Sorry in advance for using my reply as a segue into a longer bit, but I guess all these things are related, huh...
I do think that "physical location of a key" is what neilsonite meant by "location," and I totally agree with the notion that it's a central ability for producing a pitch on an instrument, since you can't have kinesthetic memory without a mental map, can ya. Maybe the term is spatio-temporal mapping, or something. And I think that such location-mapping has correlates in other skills -- like typing, and AP:
As far as just knowing the computer keyboard is concerned, it's all about mapping it, knowing intuitively and immediately that "O" goes here, "Z" goes there, and so on. Even though the most convenient -- and therefore fastest -- way to type FISH is to use L2-R3-L4-R2 (left second finger...), most of us can look down and immediately know how to type FISH with just one, two, or three fingers. Convenience and habit do the most for typing speed and accuracy, but your mental map of the keyboard (not necessarily visual like a photographic image, but spatial) is still a powerful -- and separate -- ability! As a short experiment, imagine a keyboard floating before your face, and now with your eyes closed, use one finger to type out "pie." Now do the same thing with "gwyht." The exercises require the isolated use of computer-keyboard "AP." I don't mean to undermine the importance of practice and convenience, which allow you to type familiar words and phrases quickly and accurately, but I do firmly believe these are different things than the computer-keyboard "AP." And although it's possible to be a pretty good typist without really spatially mapping the letters on the keyboard (by learning finger-key associations, memorizing word formations, and so on), I do think that a good memory for letter locations makes it easier to quickly learn to type new words, and to do things like type with just one hand or a couple fingers with pretty remarkable speed, given the practical constraints.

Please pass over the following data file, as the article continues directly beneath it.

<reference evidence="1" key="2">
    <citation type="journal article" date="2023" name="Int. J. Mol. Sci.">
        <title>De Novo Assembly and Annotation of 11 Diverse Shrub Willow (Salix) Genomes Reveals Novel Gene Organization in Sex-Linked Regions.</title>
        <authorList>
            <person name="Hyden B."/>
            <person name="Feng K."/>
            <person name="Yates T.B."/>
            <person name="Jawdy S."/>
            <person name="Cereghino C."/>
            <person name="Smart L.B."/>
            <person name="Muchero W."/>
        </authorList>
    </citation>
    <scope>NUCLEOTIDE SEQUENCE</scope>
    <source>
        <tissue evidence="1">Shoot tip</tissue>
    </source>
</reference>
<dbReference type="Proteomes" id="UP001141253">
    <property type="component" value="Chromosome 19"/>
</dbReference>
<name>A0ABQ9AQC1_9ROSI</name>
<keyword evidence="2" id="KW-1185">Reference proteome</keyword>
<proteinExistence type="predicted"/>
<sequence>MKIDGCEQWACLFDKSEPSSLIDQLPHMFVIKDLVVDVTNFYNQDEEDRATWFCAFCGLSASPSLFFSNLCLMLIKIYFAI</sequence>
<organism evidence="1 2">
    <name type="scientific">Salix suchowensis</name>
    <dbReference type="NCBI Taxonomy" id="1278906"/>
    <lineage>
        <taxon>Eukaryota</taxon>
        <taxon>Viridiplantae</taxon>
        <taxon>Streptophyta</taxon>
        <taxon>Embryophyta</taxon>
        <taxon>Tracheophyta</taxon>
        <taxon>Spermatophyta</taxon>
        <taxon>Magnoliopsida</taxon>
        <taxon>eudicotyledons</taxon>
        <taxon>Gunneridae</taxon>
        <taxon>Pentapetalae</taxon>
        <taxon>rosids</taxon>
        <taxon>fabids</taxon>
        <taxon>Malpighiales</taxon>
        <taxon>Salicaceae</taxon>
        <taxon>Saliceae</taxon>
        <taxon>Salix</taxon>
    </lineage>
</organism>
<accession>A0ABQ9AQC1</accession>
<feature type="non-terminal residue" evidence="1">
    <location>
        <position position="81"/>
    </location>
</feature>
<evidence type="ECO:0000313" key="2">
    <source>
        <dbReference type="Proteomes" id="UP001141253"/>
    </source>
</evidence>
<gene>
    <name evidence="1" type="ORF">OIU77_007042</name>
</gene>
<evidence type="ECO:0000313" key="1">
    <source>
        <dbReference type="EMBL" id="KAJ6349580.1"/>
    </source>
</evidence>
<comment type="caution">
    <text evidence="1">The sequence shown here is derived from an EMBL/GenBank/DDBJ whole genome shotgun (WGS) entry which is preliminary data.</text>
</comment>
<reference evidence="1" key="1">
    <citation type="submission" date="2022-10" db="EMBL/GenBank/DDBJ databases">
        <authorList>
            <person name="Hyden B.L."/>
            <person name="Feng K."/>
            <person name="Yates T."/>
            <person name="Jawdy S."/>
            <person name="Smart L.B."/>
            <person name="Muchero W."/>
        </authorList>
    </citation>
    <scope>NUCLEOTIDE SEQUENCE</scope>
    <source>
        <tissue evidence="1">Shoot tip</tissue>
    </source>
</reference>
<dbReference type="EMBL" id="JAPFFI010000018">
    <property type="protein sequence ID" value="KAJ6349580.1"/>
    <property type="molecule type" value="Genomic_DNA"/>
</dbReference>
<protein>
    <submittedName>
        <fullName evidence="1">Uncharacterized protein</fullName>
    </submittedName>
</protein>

And I should add that just because you can learn one-hand typing, doesn't mean the skills involved are the natural strategy we employ when typing normally. Inversions are easy, thanks to physiological symmetry, but not necessary.
In any case, I think I have a pretty clear understanding of AP now. It's like having that "map" in your aural imagination. Note names, large-scale musical patterns, "symbolic structures," phrases, and so on are different: they're products of convenience and/or practice. Those are essential musical skills for doing all the things a musician does, and larger kinesthetic and structural impulses allow for developing a splendid talent in interpretation, improvisation and composition. But they aren't AP. We shouldn't make AP out to be something it isn't: it's the product of long-term note memory. It is an intimate aural knowledge of any given pitch according to a mental mapping of sorts. It's easy to have short-term AP for any given pitch as APB demonstrates. And I get the feeling that with practice players can extend both the duration of note memory and the quantity of notes.
How much can AP help with music? Well, if you're a performer -- keyboard player, singer, etc. -- you can hear the note in your mind before you play it, which aids greatly in memorization and sight-reading. It certainly makes it easier to learn melodic patterns, chord progressions, and so on. If you're a composer, you don't need to constantly check what you imagine against an instrument -- writing it down or remembering it has the same function. Of course, analysis, remembering whole phrases, and other complex high-level structural impulses are all separate, learned abilities, but I'd think that (just like with typing), an active mental map -- the long term memory of individual sounds -- makes those abilities a whole lot easier to learn and employ.
We're left with a chicken-or-egg question; of course AP helps with all those high-level skills, but how much does learning all of those high-level skills contribute to acquiring AP? Do they feed off each other? When learning to type, you start with memorizing key-finger positions and so on, and after enough practice at typing words and phrases, you gradually form a mental map of the keyboard. Is the same true in music? Does practice make perfect pitch, even though it's a separate ability?
I guess my point is, I agree there are so many more things that may or may not play an integral role in AP development for adults and older children, but I also think we should NOT conflate those skills and experiences into AP, especially when it comes to something as fundamental as making definitions.